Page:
That means that you’ll have $10,200 for your vacation, right?  (12,000 IRA – 1,800 income tax = 10,200 vacation money)

Looks good, except it’s wrong.  See, if you’re on that border, then half of the $12,000 is going to go into the taxable Social Security pile.  So instead of paying 15% on $12,000 you’re paying 15% on $18,000; that’s another $900 in taxes.  ($18,000 X 15% = $2,700    and    $2,700 – $1,800 = $900) 

Now you don’t have enough money to pay for your vacation.  You’ll need to be taking more out of your IRA and then even more of your Social Security will be taxed.

Because taking that distribution makes your Social Security Taxable—your real tax rate is 22.5% instead of 15%.

$2,700 tax divided by $12,000 distribution = 22.5% tax rate

For lots of people, there really isn’t much you can do.   If your income is high enough, you’re stuck with your Social Security being taxed and there’s no way out.   But for some folks—you can plan ahead to avoid this bumped up tax—or at least try to reduce it.  You’ve got to know about the tax though if you’re going to plan ahead for it.  If you want help figuring out if your Social Security is taxable, give us a call.

How Much Can I Contribute to My 401(k)?

Piggy Bank

Photo by Danielle Elder on Flickr.com

Good question! Starting in 2012, you can put up to $17,000 away for retirement in a 401(k) plan. This figure also holds for people who have 403(b) plans and any of the 457 plans as well. If you happen to be over 50, you’re allowed what’s called a catch-up contribution so you can add an additional $5,500, making your total 401(k) contribution $22,500 for 2012.

Remember, money that goes into a 401(k) is tax-deferred so although you’re not paying tax on the money now, you will pay tax on it when you do withdraw it for retirement. If you take the money out of the plan before you reach the age of 59 ½, there’s a 10% additional penalty on top of the regular tax that you’ll pay. As much as I think 401(k) plans are a great deal, if you think that you’re going to need the money before you retire, you might want to re-think your contribution.

A good rule of thumb is that a person should be contributing 10% of his or her income into a retirement program. If you can afford 15%, that’s better, but 10% for sure.

Some companies have what’s called a Roth 401(k)—it basically works like a Roth IRA: you pay your income tax on your retirement plan contributions now, but when you take the money out later it’s tax free. Roth 401(k) plans have the same limits as regular 401(k) plans. If you have access to one of these plans you should seriously consider using it. For anyone who is in a 15% or lower tax bracket, choosing the Roth should be a no-brainer. If you’re in the 25% tax bracket and under 40, I’d still go with the Roth. After that, I’d start doing some serious considerations of what my future plans were, how early I’d want to retire, and other factors.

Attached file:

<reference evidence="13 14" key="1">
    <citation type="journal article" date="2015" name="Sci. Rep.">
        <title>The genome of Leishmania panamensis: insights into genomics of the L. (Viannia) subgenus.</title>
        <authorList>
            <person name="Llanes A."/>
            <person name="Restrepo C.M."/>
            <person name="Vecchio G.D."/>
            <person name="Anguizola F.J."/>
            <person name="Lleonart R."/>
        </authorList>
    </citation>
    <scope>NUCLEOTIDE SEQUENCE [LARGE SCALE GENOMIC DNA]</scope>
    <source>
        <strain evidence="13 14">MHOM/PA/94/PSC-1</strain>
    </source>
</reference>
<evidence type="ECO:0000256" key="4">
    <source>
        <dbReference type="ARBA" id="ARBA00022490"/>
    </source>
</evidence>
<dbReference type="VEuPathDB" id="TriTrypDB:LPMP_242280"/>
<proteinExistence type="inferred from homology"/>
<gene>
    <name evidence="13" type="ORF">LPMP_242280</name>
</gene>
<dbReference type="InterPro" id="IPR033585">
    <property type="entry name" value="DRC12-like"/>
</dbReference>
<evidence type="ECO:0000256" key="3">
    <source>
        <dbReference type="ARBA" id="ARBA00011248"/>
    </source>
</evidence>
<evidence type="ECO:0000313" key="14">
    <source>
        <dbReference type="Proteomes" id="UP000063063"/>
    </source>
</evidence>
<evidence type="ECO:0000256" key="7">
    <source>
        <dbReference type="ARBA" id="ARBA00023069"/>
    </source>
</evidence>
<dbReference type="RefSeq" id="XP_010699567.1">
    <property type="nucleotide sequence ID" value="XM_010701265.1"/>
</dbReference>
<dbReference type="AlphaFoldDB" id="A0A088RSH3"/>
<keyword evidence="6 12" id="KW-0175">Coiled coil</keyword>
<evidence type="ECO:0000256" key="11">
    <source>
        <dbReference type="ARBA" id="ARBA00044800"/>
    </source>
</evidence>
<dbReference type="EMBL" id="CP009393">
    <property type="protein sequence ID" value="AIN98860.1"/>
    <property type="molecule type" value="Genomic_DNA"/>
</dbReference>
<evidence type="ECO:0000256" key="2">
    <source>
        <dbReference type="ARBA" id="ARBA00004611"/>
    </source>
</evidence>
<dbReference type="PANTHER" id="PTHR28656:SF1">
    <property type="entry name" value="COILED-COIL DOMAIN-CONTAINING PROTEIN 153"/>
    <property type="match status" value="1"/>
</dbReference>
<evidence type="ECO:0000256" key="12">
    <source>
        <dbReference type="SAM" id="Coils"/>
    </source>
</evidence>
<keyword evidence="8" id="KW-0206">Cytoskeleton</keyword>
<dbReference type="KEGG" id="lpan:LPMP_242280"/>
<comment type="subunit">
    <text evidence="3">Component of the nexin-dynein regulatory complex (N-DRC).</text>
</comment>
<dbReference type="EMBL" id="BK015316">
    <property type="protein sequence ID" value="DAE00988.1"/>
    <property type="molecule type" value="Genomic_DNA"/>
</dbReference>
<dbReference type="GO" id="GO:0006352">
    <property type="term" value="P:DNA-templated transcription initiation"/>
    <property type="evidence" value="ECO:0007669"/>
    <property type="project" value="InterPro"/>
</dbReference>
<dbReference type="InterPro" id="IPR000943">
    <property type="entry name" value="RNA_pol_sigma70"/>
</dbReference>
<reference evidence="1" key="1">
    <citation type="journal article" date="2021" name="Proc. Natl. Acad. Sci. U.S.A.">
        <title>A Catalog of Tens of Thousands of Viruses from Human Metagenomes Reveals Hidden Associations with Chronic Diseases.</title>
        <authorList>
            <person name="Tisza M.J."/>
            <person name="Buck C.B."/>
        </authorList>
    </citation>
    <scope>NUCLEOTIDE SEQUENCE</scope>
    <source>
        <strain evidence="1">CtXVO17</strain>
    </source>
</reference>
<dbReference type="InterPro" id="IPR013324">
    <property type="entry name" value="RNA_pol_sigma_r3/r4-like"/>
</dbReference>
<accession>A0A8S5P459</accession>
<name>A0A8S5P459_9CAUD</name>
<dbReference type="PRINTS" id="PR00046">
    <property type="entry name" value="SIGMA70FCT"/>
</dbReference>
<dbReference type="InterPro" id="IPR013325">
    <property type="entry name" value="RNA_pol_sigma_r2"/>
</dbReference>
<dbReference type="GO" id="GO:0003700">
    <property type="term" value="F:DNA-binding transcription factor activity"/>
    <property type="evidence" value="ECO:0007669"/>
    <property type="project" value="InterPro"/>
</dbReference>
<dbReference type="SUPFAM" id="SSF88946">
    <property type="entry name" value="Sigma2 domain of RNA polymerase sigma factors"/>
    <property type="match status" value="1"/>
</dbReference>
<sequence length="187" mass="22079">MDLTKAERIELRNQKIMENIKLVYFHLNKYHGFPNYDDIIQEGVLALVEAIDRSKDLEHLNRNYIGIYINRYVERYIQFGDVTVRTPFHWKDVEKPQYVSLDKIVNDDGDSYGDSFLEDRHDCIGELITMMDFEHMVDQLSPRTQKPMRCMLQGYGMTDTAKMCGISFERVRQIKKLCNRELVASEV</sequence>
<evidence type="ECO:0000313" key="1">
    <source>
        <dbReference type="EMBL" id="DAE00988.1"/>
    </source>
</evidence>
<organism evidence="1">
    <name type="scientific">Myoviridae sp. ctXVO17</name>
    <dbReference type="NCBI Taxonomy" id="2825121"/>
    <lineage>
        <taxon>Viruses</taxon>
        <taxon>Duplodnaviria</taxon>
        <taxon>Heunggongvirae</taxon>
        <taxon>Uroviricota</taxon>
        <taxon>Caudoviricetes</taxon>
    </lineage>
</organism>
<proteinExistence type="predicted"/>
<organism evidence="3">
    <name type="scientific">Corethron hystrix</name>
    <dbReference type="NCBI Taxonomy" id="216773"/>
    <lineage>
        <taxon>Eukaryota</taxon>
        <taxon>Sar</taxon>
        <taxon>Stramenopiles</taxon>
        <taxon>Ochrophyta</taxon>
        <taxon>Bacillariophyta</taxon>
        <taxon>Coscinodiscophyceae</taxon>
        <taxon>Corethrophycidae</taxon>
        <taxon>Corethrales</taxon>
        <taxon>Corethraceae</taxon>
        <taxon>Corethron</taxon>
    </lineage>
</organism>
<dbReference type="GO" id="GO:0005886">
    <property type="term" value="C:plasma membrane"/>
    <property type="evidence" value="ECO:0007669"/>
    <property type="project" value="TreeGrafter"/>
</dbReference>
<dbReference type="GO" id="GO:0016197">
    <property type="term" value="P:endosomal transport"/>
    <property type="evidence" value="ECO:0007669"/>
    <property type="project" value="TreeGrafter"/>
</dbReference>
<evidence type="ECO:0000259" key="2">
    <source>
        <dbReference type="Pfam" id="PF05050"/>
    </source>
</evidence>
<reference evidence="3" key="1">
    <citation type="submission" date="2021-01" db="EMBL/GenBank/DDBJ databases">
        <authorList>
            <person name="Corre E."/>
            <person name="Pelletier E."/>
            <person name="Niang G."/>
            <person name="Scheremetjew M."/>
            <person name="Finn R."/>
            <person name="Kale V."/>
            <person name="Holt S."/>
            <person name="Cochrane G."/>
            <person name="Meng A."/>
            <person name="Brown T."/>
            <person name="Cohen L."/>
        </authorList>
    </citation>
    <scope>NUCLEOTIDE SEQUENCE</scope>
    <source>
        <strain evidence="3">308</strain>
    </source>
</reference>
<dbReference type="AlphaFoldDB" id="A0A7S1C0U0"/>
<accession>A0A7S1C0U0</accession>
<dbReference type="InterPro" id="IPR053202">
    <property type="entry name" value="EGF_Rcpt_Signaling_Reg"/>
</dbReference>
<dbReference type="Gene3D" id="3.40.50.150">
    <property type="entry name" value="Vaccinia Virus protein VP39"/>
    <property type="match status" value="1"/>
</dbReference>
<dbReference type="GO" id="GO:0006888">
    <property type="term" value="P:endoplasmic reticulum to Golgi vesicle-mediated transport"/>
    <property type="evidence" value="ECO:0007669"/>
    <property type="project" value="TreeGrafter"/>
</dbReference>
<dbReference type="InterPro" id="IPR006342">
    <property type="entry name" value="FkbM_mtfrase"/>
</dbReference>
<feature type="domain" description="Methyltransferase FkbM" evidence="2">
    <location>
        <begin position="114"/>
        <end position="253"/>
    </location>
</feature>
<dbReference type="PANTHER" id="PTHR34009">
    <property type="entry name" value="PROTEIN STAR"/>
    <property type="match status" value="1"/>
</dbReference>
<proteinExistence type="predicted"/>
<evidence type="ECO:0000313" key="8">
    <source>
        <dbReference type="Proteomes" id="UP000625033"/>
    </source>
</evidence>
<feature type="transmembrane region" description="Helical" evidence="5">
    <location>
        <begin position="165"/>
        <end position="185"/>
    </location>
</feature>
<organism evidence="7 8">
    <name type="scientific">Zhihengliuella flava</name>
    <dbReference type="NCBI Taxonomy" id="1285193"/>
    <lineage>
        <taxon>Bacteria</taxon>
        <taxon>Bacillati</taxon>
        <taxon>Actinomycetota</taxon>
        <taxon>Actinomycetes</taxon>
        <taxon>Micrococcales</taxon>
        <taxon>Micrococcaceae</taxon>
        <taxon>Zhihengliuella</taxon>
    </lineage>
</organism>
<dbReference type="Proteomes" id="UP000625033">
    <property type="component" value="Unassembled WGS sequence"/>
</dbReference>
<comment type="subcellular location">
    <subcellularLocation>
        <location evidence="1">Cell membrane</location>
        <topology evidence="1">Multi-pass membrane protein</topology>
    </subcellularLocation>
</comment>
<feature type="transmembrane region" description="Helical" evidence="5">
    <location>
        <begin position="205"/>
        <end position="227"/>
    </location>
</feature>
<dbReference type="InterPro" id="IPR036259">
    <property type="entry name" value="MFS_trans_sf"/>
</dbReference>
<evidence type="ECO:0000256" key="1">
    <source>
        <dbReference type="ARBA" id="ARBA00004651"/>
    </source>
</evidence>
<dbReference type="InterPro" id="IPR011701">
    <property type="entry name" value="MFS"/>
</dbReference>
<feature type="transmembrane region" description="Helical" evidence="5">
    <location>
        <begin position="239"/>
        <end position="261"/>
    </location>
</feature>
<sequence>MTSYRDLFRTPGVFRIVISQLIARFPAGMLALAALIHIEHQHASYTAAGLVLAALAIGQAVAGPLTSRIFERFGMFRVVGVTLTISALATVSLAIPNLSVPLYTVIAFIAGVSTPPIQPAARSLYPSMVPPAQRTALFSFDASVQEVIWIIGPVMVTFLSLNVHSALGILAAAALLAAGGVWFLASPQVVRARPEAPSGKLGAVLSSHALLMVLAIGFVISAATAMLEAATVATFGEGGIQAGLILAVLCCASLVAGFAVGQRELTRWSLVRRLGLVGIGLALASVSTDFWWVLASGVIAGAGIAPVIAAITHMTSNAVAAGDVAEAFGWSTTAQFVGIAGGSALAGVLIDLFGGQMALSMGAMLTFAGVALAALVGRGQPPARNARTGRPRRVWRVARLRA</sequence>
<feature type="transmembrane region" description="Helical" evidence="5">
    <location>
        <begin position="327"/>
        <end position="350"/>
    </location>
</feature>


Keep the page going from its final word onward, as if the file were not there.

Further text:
If your income is below $58,000, you can make fully deductible IRA contributions in addition to your 401(k) contributions (For married couples it’s $92,000.) This gives you some wiggle room. If you’re not comfortable committing to your 401(k) contribution rate, you can make up the rest with an IRA if you’ve got the funds at the end of the year.

If you haven’t started saving for retirement yet, this is the time to start.

IRAs for Dummies

Writer

 

Okay first and foremost, you’re not a dummy!  But I wanted to make a simple post with simple explanations about IRAs.  This isn’t the be all end all of IRA stuff.  But hopefully it will give you a little clue about them.

A traditional IRA lets you put money away for retirement and you can get a tax deduction for the money that you put into the IRA.  For example:  if you’re in the 25% tax bracket and you put $1,000 into an IRA then you will save $250 in taxes for the year you put the money in.  (The tricky part is that there are limits as to how much is deductible if you or your spouse have a retirement plan at work.  There are also complications if you’re using the married filing separately status.  I’m not covering that here.  If this sounds like you, give me a call and I can help you figure it out.)
A Roth IRA lets you put money away for retirement but you don’t get a tax deduction for the money you put in.  $1,000 into a Roth IRA gives you no tax savings.  (There are income limits for contributing to a Roth, the phase out starts at $167,000.  If you’re under that income level, you’re fine.)